Frisbee team suspected of performance-enhancing drug abstinence

January 21, 2010
By Jackson Miller

The Ultimate Players Association (or “UPA”), the body gov­ern­ing col­le­giate ulti­mate fris­bee, announced at a press con­fer­ence this morn­ing that it will imme­di­ately begin inves­ti­gat­ing the Georgia Tech fris­bee team for ille­gally avoid­ing mar­i­juana smoke dur­ing the 2009 season.

The team, which lost its first six games before sud­denly recov­er­ing and com­plet­ing the sea­son unde­feated, claims to have been just as baked as every­one else.

“It’s unfair to attribute our suc­cess to performance-enhancing absti­nence,” said Weldon Callahan, the team’s cap­tain.  “Anyone can watch our games and see us eat­ing bags of Doritos on the bench and wear­ing socks with our san­dals.  These accu­sa­tions are nonsense.”

Sobriety, a grow­ing prob­lem in many United States fris­bee leagues, gives play­ers an unfair boost to depth per­cep­tion, reac­tion time, and enthu­si­asm, accord­ing to the UPA web­site.  The bat­tle against such infrac­tions has become com­pli­cated by sophis­ti­cated med­ical tech­niques that repli­cate the blood­shot eyes and appre­ci­a­tion for Phish exhib­ited by gen­uinely stoned athletes.

“They come to the field with Oreo crumbs on their fin­gers, wear­ing Che Guevara t-shirts and hemp jew­elry… it’s really very tricky to tell the dif­fer­ence between some­one who’s been work­ing hard at prac­tice and some­one who hasn’t been high in the last 20 min­utes,” said Gary Flatley, UPA’s pres­i­dent since 2007.  “They even gig­gle uncon­trol­lably at words that rhyme with ‘poop’.  The cheat­ing has become nearly undetectable.”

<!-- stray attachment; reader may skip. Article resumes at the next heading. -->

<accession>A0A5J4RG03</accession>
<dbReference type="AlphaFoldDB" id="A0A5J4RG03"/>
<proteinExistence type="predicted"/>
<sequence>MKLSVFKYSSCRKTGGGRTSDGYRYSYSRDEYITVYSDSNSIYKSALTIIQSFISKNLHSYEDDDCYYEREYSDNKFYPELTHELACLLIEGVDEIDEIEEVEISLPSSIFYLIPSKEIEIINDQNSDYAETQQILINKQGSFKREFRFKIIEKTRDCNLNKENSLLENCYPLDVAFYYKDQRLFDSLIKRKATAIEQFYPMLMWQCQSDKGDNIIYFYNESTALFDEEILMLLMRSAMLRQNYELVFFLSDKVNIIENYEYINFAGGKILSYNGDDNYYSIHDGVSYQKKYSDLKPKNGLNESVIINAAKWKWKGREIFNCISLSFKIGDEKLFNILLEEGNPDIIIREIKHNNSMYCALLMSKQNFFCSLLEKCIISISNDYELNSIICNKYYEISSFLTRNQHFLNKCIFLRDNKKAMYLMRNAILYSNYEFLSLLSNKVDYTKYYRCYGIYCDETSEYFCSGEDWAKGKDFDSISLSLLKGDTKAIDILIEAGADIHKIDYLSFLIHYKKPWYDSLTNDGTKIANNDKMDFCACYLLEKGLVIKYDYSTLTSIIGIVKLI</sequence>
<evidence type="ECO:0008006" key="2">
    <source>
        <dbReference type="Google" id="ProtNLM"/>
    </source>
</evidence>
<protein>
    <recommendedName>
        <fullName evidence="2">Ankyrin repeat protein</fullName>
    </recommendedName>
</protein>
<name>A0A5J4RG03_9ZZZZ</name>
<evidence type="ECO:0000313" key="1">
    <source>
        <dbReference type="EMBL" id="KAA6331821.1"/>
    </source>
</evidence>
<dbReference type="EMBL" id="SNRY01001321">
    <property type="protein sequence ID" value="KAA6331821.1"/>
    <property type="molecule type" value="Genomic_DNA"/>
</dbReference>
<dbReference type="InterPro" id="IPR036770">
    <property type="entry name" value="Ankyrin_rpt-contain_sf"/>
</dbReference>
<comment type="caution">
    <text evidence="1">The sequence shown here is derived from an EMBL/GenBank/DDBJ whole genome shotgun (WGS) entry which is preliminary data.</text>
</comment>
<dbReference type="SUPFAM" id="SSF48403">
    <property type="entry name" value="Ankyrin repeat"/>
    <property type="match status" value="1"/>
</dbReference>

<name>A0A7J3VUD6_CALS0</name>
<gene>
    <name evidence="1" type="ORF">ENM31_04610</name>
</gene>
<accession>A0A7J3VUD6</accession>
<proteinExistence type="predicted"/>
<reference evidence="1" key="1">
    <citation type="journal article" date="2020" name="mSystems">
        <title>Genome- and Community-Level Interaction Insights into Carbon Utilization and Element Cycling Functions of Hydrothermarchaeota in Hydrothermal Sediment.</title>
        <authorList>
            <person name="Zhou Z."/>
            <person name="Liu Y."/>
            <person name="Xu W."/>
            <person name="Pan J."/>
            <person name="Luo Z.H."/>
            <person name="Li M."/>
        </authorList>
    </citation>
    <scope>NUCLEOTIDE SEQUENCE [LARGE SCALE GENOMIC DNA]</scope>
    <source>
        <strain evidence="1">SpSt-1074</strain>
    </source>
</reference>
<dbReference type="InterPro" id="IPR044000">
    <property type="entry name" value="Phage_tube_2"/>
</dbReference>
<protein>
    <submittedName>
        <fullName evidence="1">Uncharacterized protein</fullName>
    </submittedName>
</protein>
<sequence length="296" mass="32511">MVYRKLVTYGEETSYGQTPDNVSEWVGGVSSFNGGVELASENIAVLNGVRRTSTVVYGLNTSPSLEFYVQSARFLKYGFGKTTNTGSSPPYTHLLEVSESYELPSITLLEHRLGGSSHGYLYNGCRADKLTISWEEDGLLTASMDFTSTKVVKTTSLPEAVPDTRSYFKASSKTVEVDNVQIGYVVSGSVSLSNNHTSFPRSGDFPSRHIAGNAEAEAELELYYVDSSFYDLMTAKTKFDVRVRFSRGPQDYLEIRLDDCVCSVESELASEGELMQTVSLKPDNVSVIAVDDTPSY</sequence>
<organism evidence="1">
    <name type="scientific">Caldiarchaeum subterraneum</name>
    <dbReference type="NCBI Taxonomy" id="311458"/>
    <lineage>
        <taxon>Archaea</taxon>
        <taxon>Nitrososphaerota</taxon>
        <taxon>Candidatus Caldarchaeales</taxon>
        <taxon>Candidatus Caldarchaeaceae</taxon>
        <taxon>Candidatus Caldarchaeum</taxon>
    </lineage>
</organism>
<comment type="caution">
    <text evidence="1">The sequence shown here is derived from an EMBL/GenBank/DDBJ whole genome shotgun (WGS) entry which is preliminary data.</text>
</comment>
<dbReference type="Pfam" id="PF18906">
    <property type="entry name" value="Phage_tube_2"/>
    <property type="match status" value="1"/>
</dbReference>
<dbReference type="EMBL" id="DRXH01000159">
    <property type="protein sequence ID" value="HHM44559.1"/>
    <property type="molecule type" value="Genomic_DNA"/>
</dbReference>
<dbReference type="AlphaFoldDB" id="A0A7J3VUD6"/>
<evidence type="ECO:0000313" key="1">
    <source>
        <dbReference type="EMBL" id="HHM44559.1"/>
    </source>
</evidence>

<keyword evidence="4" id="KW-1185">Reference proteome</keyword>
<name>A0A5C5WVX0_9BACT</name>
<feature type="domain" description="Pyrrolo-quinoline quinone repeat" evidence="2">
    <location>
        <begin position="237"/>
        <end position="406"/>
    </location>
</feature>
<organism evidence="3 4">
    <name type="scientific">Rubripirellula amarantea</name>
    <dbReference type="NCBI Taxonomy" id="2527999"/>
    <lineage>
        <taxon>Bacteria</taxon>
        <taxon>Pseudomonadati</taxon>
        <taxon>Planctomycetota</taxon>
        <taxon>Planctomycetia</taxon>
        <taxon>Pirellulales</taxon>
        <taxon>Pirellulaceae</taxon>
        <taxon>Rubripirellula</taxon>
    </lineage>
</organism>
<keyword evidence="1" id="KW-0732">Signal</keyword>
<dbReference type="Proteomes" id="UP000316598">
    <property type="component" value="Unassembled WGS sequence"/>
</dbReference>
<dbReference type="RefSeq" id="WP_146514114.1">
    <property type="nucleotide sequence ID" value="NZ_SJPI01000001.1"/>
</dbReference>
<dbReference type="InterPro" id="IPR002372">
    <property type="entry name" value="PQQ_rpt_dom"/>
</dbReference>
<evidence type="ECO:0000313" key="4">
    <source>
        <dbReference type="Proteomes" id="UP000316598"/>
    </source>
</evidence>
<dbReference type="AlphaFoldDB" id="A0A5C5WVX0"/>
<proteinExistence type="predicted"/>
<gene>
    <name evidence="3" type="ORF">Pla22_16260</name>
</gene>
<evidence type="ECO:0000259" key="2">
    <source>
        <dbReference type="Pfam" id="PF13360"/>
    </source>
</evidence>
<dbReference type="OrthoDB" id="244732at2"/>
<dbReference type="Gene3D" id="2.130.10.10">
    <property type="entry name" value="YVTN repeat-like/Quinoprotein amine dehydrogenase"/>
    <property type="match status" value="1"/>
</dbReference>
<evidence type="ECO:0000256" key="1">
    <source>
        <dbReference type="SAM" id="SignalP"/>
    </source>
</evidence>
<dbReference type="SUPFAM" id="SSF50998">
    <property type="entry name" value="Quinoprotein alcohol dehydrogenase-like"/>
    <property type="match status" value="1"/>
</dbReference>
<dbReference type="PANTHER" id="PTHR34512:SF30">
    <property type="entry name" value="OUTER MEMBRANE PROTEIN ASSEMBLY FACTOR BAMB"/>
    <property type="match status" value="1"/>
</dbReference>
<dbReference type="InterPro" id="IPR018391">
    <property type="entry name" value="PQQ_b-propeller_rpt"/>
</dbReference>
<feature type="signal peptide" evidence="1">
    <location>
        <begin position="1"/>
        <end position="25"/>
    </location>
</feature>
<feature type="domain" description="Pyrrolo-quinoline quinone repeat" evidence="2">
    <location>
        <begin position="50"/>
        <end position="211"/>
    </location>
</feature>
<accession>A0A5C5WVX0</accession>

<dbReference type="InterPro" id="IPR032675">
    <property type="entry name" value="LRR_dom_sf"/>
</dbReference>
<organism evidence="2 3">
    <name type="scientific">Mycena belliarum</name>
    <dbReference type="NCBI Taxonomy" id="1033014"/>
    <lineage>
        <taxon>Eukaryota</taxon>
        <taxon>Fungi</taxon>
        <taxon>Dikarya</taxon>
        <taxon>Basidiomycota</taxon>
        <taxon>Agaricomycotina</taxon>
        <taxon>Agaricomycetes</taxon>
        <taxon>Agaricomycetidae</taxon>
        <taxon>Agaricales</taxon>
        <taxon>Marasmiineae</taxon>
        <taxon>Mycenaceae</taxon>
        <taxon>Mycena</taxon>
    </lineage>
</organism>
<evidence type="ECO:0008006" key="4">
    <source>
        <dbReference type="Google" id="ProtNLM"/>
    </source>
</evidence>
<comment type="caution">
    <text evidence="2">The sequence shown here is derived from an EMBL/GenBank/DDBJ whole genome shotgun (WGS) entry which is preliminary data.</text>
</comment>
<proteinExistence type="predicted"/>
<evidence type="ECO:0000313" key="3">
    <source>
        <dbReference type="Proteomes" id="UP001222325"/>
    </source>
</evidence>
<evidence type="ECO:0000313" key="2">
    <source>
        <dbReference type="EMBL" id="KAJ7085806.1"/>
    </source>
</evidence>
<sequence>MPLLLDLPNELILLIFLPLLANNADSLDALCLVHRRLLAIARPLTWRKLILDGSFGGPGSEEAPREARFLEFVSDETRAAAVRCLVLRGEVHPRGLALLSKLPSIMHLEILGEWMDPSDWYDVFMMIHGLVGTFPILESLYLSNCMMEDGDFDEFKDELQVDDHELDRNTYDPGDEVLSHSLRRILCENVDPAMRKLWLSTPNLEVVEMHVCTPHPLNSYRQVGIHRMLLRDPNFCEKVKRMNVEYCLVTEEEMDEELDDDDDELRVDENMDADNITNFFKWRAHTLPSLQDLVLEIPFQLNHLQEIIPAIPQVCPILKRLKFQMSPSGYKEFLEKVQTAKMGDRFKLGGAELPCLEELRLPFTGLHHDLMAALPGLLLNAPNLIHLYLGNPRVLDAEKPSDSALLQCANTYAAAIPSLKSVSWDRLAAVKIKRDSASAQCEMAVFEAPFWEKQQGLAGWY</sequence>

Players exhibit­ing sus­pi­cious athleticism

Statistics com­piled by The Torch seem to con­firm a league-wide trend.  UPA teams used to score an aver­age of 0 points a game before los­ing inter­est and going home to burn incense and play Guitar Hero.  By the 2009 sea­son, how­ever, teams were scor­ing an aver­age of more than 3 points a game, an unprece­dented show of mar­ginal ath­leti­cism in a sport tra­di­tion­ally per­vaded by burn-outs and awk­ward hippies.

“We first became sus­pi­cious when Yellow Jacket play­ers started cut­ting their hair and show­er­ing,” recalled Flatley.  “During a scrim­mage against Vanderbilt early in the sea­son, we noticed many of them focus­ing on the game and run­ning more than a few feet at a time.  Hardly any of them scru­ti­nized blades of grass between plays.  They almost looked coör­di­nated enough to play a real sport.”

If found guilty, Georgia Tech’s team will likely face fines, sus­pen­sions, and, for the worst offend­ers, a life­time ban from the sport.

“We just want an even play­ing field,” said Flatley.  “It’s not… wait.  What were we talk­ing about again?”

Tags: ,

Leave a Reply